6. How will Stoffel Vandoorne fare in his first season?
After a stunning cameo appearance substituting for Fernando Alonso in Bahrain last year, Stoffel Vandoorne will finally get to prove his worth over a whole season as the Spaniard’s team mate at McLaren. That’s some yardstick for the highly-rated young Belgian to measure up to, but in a sense he has nothing to lose and everything to gain – if he can get close to or even best Alonso, his stock will rise even higher. If he can’t, that’s no real shame for a rookie still learning the ropes. Should the two-time world champion be wary of Vandoorne’s pace? Perhaps - after all, the last time Alonso was paired alongside an uber-talented rookie at McLaren, sparks flew…
7. Can Force India and Haas repeat 2016's heroics?
In terms of ‘bang for their buck’, two teams outdid themselves in 2016 - Force India (who finished a team-record fourth in the standings) and Haas (who ended their maiden campaign ahead of three well-established rivals). But what chance of either team maintaining or even improving on those positons in 2017? Realistically, both face a stiff challenge, with better funded rivals expected to improve. Force India could also be hurt by the loss of the experienced Nico Hulkenberg, though replacement Esteban Ocon is no slouch. Haas, meanwhile, will be well aware that their lofty finishing position was contingent on their good start to the season - not their disappointing end.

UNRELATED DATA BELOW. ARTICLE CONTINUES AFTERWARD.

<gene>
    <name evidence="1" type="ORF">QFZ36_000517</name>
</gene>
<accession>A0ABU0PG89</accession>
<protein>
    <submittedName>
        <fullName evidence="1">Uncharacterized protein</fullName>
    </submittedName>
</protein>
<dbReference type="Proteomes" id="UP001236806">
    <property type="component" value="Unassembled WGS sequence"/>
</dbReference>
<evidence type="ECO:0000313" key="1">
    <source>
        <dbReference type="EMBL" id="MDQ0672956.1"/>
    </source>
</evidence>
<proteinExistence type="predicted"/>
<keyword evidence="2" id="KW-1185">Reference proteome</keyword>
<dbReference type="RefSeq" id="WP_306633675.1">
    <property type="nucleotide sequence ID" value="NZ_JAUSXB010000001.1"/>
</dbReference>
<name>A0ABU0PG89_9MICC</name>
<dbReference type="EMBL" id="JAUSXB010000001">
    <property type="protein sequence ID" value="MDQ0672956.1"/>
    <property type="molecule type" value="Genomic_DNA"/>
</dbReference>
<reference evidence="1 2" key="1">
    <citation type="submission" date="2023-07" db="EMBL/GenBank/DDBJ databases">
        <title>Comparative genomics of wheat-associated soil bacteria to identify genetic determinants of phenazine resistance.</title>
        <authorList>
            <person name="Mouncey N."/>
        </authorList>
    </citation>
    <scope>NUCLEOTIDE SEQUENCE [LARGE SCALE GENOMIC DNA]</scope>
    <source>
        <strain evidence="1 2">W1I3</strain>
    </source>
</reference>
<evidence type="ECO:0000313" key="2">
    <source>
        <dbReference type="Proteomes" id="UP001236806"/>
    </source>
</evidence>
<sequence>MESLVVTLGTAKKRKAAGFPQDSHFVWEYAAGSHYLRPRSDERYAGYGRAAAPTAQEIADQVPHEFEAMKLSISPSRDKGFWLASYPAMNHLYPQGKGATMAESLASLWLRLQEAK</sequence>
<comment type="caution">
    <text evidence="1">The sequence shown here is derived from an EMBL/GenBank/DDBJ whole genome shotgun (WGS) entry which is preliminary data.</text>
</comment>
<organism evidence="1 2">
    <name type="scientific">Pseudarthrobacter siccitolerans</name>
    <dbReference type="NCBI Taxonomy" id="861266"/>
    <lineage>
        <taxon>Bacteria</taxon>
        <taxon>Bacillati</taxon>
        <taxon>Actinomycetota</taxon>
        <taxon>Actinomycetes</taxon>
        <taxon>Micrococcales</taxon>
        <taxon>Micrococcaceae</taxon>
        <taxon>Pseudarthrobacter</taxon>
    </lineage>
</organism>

8. Who will line up for Sauber and Manor?
Aside from Mercedes, the only teams heading into 2017 with seats available are last year’s tail-enders Sauber and Manor, and ironically it’s one of the latter team’s drivers that could complete the former’s line-up. If the grapevine is to be believed, Pascal Wehrlein will take up the vacant slot alongside Marcus Ericsson at Sauber if, as expected, he misses out on the Mercedes drive. With Esteban Ocon having already moved on to Force India, that would leave Manor with an entirely new line-up for 2017, though former driver Rio Haryanto remains in the frame for one of the seats, as do current free agents Felipe Nasr and Esteban Gutierrez.
9. Can Hulkenberg push Renault forwards?
Renault’s return to F1 as a fully-fledged manufacturer last year was distinctly underwhelming, with the Enstone team collecting just three points finishes all season. But with the capture of Nico Hulkenberg from Force India they have secured one of the most highly regarded drivers on the grid, and a man they hope will provide the technical direction they need to move forward. “We're now into the territory where we need an experienced driver, one of his calibre to help us get the most out of that step we will take,” says chief technical officer Bob Bell. "He will help ground us in terms of our understanding of where we are and what we need to do to move forward. He's going to be a very key element in the season for us."
10. Which version of Ferrari will we see in 2017?
In 2015, Ferrari were a growing force, with Sebastian Vettel winning three races and proving a constant thorn in Mercedes’ side. But when a 2016 title challenge failed to materialise, the Prancing Horse seemed to lose its way, with the departure of tech chief James Allison symptomatic of apparent behind-the-scenes instability. The big question now is which Ferrari we’ll see in 2017 - one that has regrouped and regalvanised over the winter and can fight for Grand Prix victories and the title, or the somewhat blunt version we saw in 2016. What’s certain is that another winless season will not be tolerated.